A new report shows how little residents in Alabama are getting for opening up their wallets to corporations that promise economic prosperity. In the community of Anniston, Alabama A&M University Researcher Emily Erickson found jobs created paid little, were unsafe and offered fewer opportunities for Black people, who already earn significantly less than White people in the community.
"Incentives designed to attract jobs and investment to the region have not pulled the region out of poverty and into prosperity," she wrote.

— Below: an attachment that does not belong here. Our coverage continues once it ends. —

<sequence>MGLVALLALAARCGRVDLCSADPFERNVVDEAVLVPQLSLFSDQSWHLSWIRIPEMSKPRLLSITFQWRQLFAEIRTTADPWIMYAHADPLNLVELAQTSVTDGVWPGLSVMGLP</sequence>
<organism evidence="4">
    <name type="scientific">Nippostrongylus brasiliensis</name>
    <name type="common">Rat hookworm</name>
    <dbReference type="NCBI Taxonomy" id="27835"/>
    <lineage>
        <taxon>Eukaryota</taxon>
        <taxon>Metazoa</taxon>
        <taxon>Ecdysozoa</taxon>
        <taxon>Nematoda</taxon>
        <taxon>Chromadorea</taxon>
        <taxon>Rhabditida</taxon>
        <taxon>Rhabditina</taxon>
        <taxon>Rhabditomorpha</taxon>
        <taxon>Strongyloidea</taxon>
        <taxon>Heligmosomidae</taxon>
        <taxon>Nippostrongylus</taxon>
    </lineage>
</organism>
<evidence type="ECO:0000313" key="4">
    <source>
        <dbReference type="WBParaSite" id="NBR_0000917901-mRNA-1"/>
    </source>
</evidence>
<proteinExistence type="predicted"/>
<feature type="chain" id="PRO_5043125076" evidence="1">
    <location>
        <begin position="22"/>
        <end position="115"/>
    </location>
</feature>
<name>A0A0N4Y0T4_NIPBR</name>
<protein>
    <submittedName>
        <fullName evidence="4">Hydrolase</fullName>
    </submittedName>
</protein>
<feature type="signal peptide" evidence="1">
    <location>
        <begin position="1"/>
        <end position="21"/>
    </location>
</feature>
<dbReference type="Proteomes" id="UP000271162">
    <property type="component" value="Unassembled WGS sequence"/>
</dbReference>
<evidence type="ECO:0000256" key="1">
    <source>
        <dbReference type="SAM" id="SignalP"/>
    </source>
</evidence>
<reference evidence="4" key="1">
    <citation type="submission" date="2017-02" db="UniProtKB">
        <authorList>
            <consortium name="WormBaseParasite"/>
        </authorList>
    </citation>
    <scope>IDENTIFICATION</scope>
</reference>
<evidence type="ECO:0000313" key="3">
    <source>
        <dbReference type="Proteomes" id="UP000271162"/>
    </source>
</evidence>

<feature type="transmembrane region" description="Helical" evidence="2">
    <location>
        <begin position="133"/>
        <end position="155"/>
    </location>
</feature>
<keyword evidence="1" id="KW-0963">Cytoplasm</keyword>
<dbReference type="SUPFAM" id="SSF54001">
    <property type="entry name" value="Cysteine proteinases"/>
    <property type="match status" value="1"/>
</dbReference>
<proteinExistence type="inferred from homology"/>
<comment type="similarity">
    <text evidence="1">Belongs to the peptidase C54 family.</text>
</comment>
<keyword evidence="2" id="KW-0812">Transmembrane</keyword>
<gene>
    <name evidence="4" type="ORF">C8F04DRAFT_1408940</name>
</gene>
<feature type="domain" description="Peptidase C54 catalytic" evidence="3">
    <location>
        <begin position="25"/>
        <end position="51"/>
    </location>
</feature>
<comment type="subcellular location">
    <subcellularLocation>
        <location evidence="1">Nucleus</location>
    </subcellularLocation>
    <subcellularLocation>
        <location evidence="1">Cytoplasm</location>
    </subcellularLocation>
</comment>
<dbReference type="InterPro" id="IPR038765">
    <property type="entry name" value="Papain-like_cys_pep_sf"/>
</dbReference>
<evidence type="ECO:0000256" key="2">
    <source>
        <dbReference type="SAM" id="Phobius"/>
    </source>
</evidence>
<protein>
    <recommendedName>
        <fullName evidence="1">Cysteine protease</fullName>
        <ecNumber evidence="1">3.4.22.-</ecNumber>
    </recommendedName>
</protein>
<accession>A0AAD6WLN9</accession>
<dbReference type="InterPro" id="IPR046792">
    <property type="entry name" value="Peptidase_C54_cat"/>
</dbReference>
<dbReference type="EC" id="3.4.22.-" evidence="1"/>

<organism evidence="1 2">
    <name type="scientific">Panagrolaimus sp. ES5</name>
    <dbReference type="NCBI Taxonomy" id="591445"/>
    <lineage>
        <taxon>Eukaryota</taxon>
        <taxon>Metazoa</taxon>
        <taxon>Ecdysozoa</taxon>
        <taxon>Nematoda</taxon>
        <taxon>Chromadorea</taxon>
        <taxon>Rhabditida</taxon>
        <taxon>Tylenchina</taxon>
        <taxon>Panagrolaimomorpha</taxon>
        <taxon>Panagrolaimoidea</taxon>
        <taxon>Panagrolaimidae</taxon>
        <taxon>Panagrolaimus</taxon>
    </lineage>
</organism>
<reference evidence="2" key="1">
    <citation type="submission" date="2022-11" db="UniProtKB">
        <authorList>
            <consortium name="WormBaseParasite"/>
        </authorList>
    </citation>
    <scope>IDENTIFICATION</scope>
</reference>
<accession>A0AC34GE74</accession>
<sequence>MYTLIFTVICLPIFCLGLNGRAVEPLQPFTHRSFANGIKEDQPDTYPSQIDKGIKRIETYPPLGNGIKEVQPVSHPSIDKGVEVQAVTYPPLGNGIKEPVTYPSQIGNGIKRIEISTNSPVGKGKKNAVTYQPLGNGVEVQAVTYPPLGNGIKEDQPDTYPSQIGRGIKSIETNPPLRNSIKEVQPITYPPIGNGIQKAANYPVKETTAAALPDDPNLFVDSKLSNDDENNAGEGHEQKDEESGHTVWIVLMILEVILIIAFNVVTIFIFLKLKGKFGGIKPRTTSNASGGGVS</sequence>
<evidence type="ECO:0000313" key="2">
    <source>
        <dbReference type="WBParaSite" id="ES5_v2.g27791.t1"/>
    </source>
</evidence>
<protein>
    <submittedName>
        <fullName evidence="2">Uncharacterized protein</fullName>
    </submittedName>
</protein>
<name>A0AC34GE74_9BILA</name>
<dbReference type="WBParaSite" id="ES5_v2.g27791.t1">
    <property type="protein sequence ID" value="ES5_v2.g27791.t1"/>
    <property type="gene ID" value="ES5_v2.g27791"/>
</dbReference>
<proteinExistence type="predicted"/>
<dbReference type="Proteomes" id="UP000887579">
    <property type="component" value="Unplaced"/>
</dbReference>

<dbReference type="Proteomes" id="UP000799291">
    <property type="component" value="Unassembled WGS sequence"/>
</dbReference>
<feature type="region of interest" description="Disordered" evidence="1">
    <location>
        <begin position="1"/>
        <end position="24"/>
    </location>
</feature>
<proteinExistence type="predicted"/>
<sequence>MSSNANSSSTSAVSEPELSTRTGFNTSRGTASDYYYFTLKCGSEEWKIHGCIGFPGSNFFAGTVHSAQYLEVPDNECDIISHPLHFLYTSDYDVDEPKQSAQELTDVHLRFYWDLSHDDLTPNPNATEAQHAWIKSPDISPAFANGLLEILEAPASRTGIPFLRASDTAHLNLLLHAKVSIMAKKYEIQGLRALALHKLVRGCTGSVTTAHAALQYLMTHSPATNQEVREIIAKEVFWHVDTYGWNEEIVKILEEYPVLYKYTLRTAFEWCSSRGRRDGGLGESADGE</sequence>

"Like much of the state, Anniston leaders have focused on attracting global manufacturers to the region as a remedy for low incomes and high poverty rates. Incentives designed to attract jobs and investment to the region have not pulled the region out of poverty and into prosperity. Since 1993 Alabama has spent nearly$5 billion in corporate subsidies (Good Jobs First, 2020). Former state lawmaker Patricia Todd writes that 'the public, and many policymakers, seem to be unaware of the cost and impacts of these subsidies'(Todd, forthcoming). A lack of transparency results in limited accountability and little community oversight."